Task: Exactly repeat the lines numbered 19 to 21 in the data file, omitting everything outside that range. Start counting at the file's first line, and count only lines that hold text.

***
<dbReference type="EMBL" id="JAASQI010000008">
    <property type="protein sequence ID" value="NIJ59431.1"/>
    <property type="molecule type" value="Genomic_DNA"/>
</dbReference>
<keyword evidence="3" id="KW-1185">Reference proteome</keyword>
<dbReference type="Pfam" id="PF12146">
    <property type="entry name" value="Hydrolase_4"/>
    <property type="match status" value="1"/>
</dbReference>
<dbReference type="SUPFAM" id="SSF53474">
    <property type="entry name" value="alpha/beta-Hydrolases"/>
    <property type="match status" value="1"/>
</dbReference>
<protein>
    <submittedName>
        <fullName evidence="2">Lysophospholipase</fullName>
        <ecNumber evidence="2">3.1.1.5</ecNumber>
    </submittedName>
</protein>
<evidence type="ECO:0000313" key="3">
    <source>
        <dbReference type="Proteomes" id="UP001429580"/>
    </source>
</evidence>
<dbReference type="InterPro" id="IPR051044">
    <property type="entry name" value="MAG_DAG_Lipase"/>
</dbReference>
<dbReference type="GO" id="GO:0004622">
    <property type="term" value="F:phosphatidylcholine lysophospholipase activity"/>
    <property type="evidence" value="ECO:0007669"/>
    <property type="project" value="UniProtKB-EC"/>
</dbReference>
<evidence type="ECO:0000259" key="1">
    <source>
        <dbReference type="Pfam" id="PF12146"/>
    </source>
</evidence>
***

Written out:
</protein>
<evidence type="ECO:0000313" key="3">
    <source>